Striper Fishin'

This is a Bug I originally tied up for surf fishing in Hawaii, and it worked great for jacks. The fly was brought to the west coast by a old timer form the east coast, so I'm guessing it was originally tied for stripers. This last weekend I used them in the Sacramento River Delta to catch stripers with Keith, Evan, Shunji, and Ian. No stripers were found. Though I did land a large mouth bass with this yak bunker fly.

I tied this one on a size #2 811s TMC from Tiemco. The goal of this fly is to layer white buck, white yak, white buck, blue yak, red yak, eyes, and color the side stripes with a Prismacolor marker! Then your ready to fish. I have found that this fly is a very effective patter for just about any water anywhere, and it casts great because of the low-weight materials used in its construction.

This is a Clouser with a great color combination (thanks to Josh Frazier). White buck, grey buck, and purple buck.

photos by matt "mj" jones, a regular contributor to beyondthebug.blogspot.com

Designing a Fly Tying Blog

- verb (used with object)
to plan and fashion artistically and skillfully.
to intend for a definite purpose: a fly designed to catch FISH.

Fly tying is a millennium-old angler’s practice that weds form and function with the ultimate goal of fooling hungry fish. In the earliest times, simple flies were tied with just a few materials; fur, feathers, and silk were wrapped around a roughly cast iron hook shank to resemble the aquatic insects that grayling and trout call breakfast, lunch, and dinner.

The earliest Macedonian fly fishers were probably more interested in catching their own dinner than casting their flies for sport (quite a foreign concept to us moderns, wrapped up in our own recreational pursuits of catch and release game fishing). Even so, the very oldest fly patterns served a purpose and were deliberately created and constructed to achieve a goal.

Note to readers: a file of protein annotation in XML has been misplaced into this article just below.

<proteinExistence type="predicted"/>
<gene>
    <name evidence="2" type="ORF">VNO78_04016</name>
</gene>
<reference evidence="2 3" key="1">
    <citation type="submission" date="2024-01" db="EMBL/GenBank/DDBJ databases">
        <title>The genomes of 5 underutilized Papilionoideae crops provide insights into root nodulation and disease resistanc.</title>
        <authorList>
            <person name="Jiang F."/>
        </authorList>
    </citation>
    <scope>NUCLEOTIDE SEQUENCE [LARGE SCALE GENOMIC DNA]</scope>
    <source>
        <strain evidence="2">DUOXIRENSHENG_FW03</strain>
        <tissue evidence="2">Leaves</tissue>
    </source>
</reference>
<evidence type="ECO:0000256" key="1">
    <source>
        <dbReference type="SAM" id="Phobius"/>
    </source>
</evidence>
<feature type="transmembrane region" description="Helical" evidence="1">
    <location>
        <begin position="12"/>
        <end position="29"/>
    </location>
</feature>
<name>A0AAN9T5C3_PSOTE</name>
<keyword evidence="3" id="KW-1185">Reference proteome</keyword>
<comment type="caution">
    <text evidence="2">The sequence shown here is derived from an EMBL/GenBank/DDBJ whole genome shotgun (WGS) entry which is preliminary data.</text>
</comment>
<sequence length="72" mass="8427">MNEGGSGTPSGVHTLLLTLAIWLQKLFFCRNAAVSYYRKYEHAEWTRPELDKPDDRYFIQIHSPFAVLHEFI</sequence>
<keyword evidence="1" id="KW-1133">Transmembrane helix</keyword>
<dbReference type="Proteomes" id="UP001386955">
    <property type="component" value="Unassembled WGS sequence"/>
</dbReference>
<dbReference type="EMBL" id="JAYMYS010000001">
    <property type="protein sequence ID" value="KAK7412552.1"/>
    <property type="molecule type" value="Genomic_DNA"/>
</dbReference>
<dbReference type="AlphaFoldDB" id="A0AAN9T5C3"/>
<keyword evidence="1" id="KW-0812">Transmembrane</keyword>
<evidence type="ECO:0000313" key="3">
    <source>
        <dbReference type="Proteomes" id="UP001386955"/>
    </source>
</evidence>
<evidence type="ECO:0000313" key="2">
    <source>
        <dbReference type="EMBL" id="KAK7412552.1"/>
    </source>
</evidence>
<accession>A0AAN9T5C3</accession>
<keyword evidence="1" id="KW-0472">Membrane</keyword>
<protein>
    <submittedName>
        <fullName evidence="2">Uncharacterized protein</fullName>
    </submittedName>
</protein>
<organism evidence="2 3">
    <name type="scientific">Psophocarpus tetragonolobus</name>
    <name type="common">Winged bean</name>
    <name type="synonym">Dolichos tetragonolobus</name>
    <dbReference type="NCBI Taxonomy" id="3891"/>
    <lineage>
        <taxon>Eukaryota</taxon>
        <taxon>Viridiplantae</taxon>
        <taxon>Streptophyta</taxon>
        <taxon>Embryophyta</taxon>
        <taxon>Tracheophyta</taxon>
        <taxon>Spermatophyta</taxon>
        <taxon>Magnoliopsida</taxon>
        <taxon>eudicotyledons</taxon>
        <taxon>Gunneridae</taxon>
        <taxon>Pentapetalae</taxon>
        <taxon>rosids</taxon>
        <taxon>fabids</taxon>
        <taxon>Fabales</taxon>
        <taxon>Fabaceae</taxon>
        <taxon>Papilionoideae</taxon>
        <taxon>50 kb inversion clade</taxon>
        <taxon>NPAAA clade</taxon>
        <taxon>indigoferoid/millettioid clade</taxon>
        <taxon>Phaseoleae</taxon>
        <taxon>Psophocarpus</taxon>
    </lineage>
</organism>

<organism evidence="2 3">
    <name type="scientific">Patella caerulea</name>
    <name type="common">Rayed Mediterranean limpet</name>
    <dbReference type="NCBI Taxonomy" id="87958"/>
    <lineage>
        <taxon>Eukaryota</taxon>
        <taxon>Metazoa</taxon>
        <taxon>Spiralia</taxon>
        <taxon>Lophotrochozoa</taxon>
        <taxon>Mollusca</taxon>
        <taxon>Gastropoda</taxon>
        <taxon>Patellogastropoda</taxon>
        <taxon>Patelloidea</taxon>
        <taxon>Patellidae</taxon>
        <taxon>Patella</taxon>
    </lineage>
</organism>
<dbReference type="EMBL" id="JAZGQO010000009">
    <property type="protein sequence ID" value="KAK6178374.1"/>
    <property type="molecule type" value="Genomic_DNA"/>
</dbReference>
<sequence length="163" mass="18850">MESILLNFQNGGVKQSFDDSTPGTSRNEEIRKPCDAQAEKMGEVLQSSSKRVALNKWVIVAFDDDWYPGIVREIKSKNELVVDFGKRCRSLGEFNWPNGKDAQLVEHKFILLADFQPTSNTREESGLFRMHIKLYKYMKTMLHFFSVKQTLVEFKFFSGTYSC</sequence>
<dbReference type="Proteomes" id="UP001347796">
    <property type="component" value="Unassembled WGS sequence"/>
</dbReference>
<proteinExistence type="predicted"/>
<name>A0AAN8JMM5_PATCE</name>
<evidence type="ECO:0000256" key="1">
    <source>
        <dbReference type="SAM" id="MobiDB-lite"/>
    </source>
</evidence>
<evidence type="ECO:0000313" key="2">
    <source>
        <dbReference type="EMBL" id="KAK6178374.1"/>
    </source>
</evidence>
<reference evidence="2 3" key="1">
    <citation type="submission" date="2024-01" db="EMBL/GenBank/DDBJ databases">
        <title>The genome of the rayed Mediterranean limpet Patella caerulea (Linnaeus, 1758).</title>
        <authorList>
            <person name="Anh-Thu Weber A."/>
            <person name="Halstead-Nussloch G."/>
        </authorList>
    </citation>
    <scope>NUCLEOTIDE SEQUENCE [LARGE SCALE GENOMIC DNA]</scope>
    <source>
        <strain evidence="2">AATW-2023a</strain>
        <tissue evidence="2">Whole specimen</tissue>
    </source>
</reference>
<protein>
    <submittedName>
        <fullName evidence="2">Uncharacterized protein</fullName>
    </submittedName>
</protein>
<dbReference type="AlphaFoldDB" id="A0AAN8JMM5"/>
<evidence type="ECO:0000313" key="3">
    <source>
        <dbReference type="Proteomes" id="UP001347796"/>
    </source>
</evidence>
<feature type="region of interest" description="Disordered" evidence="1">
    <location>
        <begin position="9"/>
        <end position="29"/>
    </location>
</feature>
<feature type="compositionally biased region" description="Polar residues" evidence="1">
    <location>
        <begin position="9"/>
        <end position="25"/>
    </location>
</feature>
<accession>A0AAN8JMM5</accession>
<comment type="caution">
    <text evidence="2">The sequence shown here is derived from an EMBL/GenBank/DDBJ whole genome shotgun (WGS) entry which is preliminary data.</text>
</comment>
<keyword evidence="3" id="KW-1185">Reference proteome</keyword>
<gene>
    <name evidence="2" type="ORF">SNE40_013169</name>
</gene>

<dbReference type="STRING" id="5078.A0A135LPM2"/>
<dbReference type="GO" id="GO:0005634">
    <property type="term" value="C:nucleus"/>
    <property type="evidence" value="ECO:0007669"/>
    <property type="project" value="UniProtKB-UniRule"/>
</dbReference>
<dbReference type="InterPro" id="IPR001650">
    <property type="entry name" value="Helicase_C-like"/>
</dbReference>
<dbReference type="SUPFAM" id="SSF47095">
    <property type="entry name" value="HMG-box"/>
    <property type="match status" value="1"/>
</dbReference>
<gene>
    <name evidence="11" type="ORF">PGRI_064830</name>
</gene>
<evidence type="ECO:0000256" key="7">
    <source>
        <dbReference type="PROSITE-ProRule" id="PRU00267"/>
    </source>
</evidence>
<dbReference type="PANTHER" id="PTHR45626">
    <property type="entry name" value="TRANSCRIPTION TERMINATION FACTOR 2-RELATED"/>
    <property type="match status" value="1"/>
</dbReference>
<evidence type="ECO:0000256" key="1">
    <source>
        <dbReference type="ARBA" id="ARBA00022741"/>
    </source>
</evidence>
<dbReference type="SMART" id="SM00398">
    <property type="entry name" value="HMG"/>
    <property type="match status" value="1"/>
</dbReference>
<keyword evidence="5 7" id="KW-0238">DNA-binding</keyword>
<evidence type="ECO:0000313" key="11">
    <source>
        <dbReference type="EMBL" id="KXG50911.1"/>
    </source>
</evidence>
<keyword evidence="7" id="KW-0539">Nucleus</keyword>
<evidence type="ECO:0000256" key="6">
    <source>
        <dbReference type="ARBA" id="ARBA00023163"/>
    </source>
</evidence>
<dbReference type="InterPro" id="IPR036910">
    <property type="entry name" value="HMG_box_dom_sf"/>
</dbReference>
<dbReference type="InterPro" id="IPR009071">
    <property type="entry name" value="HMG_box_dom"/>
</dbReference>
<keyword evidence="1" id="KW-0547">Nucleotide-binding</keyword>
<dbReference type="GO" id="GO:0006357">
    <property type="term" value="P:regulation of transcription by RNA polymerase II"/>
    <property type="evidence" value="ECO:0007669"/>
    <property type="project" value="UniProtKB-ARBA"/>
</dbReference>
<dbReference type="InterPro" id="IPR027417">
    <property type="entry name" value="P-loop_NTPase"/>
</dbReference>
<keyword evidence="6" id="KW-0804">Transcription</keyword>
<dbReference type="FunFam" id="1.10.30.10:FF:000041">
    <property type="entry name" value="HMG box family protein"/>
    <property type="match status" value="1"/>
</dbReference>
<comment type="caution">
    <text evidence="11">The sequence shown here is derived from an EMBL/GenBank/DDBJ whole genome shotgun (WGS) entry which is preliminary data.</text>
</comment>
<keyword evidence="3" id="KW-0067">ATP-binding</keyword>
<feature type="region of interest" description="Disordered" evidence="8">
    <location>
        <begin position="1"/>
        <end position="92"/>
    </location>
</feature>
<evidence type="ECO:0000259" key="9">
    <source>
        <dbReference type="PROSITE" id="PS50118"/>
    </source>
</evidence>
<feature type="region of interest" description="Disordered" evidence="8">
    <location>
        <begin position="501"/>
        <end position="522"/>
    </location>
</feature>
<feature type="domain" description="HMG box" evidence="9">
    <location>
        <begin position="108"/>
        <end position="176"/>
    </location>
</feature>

Over time, the fly angler’s ultimate goal has certainly shifted and morphed. We now tie and cast flies to just about anything that swims. The world’s now got flies for tarpon, sharks, muskie and pike, bass poppers, giant squid patterns for stripers and billfish, and funky feathered creations for steelhead and salmon. We truly have gone beyond the bug.

For all of this progress and nuance, the fly essentially remains the same: it’s a highly designed piece of functional art – yes, art – and Beyond the Bug should be thought of as an online art gallery of sorts. We’ve created a clean and modern space where the ideas behind the function and beauty of the world’s very best fly designs can shine.

As we move forward, following the trends of today’s new generation of fly tyers, we’ll show you interesting tying ideas, post reviews of materials (new and old), highlight tyers we think are “on to something good,” share step-by-step tying videos for some of our favorite flies, and above all, we’ll fill these crisp, digital walls with the angler’s art: good flies.

photos in this post by Ian McNemar, a regular contributor to beyondthebug.blogspot.com


Stripers at The End

This clever sand eel pattern is called "The End."

It borrows long, married saddle hackle wings from a Deceiver, a trim and airy profile from Ken Abrames (a la Striper Moon), and utilizes both traditional and modern materials. Stack white bucktail fibers, yak hair, and EP Fibers to create a long profile. Squeeze in some crystal flash for dimension and a bit of a lateral line. Top the fly with peacock herl and jungle cock eyes.

Building a tough epoxy head will help you get more nautical miles out of this fly. I like to use Z-Poxy from Zap Products. It's an easy-mix 1:1 product that sets in just 5 minutes.

There is a lot of length to this saltwater offering, but it's still quite cast-able. Be sure, however, to post the early layers of materials near the hook bend or stack some still bucktail fibers of a high diameter so the longer yak and EP Fibers do not foul around the hook bend during your back and forward casts.

photo by Evan LeBon, a regular contributor to beyondthebug.blogspot.com


Super Sexy Super Spey

Still playing with Paul Miller Super Spey rhea feathers.

This pair of smart Spey flies shows the material quite well. They're both topped with golden pheasant and incorporate Spirit River Diamond Brite dubbing through the body for a touch of sparkle and sheen.

Super Spey rhea feathers are a tremendous fly tying material and a fantastic resource to fly tyers of all stripes. These fibers average about 4 inches in length and are extremely durable and a joy to tie with. They provide unmatched length and profile - get them wet, and the movement they impart cannot be topped by other materials that match in toughness.

photo by Evan LeBon, a regular contributor to beyondthebug.blogspot.com